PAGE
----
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Teratology

Enhancement of murine phenytoin teratogenicity by the gamma-glutamylcysteine synthetase inhibitor L-buthionine-(S,R)-sulfoximine and by the glutathione depletor diethyl maleate.


PMID 2772848

Abstract

The teratogenicity of phenytoin may result from its enzymatic bioactivation to a reactive intermediate, which, if not detoxified, can interact with embryonic tissues and alter development. Glutathione (GSH) is an important cofactor/substrate for many physiological processes and for the detoxification of xenobiotic reactive intermediates. This study examined the effects of the GSH depletor diethyl maleate (DEM) and the GSH synthesis inhibitor L-buthionine-(S,R)-sulfoximine (BSO) on phenytoin embryopathy. Phenytoin, 55 mg/kg, was administered intraperitoneally (ip) to pregnant CD-1 mice at 0900 hr on gestational days 12 and 13. Pretreatment with DEM, 150 or 300 mg/kg ip, enhanced the incidence of phenytoin-induced cleft palates by 3.3-fold and 2.3-fold, respectively (P less than 0.05), without affecting the incidence of resorptions, postpartum death, or mean fetal weight. BSO, 1,800 mg/kg ip, given 0.5 hr prior to phenytoin, resulted in a 2.4-fold increase in postpartum lethality and a 5-fold increase in fetal weight loss (P less than 0.05), without altering the incidence of resorptions or cleft palates. In two subsequent studies, BSO, 680-1,018 mg/kg/day, was given in the drinking water on gestational days 9 to 13 in the first study and on days 10 to 14 in the second study. Phenytoin, 55 mg/kg ip, was given on days 11 and 12 and on days 11 to 13 in the respective studies. In the first drinking water study, BSO enhanced the incidence of phenytoin-induced fetal resorptions 3.8-fold and cleft palates 3.3-fold (P less than 0.05) but did not affect postpartum death. In the second study, BSO enhanced the incidence of resorptions, cleft palates, and postpartum death by 2-fold, 2.6-fold, and 1.7-fold, respectively (P less than 0.05). In both of the latter two studies, phenytoin-induced fetal weight loss was altered by BSO treatment (P less than 0.05). BSO alone had no embryopathic effects. These results suggest that GSH may be involved in the detoxification of a reactive intermediate of phenytoin and/or in fetal cytoprotection.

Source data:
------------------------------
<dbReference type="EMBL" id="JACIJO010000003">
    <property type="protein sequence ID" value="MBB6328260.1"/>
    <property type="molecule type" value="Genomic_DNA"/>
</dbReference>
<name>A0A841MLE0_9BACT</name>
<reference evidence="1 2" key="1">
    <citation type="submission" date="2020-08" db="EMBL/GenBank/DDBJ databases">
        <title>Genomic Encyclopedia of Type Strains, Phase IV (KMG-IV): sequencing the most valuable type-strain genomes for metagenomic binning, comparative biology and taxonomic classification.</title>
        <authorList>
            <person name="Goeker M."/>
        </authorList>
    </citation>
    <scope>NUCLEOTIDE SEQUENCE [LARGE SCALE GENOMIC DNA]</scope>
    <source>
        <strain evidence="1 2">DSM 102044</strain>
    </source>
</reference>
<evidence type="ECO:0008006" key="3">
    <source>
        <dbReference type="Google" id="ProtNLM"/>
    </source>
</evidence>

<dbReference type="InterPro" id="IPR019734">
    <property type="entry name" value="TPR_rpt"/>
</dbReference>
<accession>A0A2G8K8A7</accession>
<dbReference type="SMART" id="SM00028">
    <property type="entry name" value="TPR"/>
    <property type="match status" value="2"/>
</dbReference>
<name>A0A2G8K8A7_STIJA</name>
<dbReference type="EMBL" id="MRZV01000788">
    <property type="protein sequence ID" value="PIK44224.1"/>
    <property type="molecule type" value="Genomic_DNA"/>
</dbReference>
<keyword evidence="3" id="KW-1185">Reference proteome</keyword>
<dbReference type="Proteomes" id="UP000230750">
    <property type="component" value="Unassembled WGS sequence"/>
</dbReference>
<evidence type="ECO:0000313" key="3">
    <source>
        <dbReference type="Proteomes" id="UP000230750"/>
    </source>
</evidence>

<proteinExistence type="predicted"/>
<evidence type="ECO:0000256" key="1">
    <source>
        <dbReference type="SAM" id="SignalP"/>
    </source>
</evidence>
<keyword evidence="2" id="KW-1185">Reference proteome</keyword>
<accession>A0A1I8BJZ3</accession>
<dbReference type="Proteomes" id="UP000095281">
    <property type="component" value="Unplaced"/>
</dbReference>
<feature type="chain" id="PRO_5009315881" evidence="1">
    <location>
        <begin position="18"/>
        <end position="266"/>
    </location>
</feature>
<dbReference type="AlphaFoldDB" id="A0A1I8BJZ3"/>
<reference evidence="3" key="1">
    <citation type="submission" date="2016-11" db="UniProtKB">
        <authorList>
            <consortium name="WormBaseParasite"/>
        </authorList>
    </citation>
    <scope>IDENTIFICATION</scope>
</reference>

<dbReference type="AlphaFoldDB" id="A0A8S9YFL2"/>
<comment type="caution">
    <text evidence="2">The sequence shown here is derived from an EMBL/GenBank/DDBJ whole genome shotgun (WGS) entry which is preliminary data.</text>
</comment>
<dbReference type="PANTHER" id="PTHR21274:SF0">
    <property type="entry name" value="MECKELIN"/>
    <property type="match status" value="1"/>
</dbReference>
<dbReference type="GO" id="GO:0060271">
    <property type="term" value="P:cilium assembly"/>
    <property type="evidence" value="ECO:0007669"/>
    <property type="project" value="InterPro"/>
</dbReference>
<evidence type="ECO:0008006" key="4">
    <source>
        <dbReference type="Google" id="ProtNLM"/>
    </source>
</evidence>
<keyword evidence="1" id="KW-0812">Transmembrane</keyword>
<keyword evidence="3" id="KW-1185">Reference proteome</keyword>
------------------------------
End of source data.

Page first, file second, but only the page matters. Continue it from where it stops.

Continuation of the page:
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238198
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